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FORWARD PRIZE 'An Empty Street'

An Empty Street JeffreyWainwright

after Ottone Rosai, via San Leonardo

What is there to an empty street?

And one so commonplace,

narrow, with two high walls,

bending out of view.

No one in sight

and no one expected.

No Dame Trot for sure,

with her basket over her arm,

the check cloth covering dainties,

her hat perched so,

her pince-nez expectant.

Even she has hurried away.


What is there to an empty street?

The photo (bottom right,

curated later}

shows the doorway

to have been your studio

(there’s a plaque).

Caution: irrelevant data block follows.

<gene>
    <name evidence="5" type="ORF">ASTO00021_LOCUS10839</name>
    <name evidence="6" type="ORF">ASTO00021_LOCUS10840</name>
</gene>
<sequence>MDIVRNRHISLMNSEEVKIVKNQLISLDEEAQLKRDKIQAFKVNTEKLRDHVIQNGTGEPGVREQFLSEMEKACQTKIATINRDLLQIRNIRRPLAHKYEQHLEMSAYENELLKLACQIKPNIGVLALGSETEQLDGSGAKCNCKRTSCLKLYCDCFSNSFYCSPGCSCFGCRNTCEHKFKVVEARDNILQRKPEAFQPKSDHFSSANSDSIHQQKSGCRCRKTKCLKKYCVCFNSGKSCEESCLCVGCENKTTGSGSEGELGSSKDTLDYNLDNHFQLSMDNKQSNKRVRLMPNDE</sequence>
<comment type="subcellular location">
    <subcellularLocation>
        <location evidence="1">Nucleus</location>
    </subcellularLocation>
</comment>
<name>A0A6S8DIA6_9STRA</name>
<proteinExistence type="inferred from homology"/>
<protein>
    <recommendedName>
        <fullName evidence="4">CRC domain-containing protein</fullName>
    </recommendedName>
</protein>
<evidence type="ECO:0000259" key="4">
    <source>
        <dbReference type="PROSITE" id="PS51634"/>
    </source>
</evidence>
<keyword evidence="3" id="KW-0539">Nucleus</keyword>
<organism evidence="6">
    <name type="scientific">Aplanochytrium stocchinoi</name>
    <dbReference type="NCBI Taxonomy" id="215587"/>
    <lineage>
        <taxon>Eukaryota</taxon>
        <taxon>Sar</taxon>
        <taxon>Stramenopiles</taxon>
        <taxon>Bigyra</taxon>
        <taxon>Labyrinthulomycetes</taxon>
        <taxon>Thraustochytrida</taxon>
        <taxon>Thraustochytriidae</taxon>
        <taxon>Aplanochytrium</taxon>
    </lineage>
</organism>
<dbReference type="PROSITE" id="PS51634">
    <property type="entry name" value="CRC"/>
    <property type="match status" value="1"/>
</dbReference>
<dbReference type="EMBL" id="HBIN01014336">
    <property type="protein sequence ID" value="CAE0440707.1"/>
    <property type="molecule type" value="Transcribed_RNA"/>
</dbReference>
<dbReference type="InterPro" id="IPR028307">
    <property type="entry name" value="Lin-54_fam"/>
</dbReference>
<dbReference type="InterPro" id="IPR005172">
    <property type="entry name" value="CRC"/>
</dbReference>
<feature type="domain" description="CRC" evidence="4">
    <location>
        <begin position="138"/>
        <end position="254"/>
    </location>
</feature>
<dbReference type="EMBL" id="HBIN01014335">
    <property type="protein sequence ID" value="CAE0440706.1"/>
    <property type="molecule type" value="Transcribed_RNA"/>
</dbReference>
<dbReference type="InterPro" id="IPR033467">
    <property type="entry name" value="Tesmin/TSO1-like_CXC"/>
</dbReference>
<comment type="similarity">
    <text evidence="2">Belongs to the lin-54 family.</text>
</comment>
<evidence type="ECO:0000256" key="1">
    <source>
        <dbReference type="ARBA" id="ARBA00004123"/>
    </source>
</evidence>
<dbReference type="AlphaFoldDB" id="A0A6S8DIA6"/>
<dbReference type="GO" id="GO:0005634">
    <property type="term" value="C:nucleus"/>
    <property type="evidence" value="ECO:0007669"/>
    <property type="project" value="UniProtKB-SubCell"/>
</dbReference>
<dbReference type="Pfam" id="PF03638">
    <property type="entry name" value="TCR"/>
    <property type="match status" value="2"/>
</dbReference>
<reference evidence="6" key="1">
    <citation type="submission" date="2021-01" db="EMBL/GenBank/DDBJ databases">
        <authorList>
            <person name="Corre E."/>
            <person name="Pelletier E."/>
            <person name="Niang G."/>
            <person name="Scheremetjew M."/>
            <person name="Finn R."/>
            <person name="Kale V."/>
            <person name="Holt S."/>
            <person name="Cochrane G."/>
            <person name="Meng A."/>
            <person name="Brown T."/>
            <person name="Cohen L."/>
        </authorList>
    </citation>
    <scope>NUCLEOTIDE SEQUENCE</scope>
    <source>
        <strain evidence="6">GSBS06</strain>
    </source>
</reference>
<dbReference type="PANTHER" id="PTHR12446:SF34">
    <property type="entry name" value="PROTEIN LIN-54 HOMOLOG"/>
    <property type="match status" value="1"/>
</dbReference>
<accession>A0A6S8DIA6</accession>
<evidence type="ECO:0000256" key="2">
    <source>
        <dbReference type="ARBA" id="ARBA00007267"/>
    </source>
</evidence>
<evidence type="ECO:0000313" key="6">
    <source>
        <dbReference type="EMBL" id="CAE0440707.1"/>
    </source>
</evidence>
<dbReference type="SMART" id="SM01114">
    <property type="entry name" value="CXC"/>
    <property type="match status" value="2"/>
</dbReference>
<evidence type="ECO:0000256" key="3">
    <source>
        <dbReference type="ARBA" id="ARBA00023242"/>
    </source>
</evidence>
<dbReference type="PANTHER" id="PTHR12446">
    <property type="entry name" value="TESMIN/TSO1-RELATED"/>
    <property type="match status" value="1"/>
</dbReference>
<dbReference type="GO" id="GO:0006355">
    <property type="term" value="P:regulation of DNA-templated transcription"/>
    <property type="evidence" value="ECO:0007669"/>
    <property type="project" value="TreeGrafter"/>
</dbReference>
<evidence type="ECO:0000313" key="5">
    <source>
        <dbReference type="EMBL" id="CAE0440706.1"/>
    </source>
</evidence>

Still no one to see.

Have they tip-toed round

another way, anxious

to preserve its vacancy for you

and leave your lines,

so carefully set forth, intact?


What is there to an empty street?

Let’s get impatient,

let’s add a sound track

somewhere beyond

but coming on this way.

We’ll have a marching band,

cornets, clarinet

and big bass drum,

at least the air is moving!

Until we lose control –

the band has wheeled away.

You, or the street, has won again.


What is there to an empty street?

Have you seized it

for your melancholy,

shushed and deterred

all would-be passers-by,

your neighbours,

even understanding friends,

emptied them out

like plums from a paper bag

and then folded

and re-creased it

as you have it now?


What is there to an empty street

that you will not let it go?

There is no blood,

robbery or impiety

open to the view,

no spectacles required

to see what can be seen,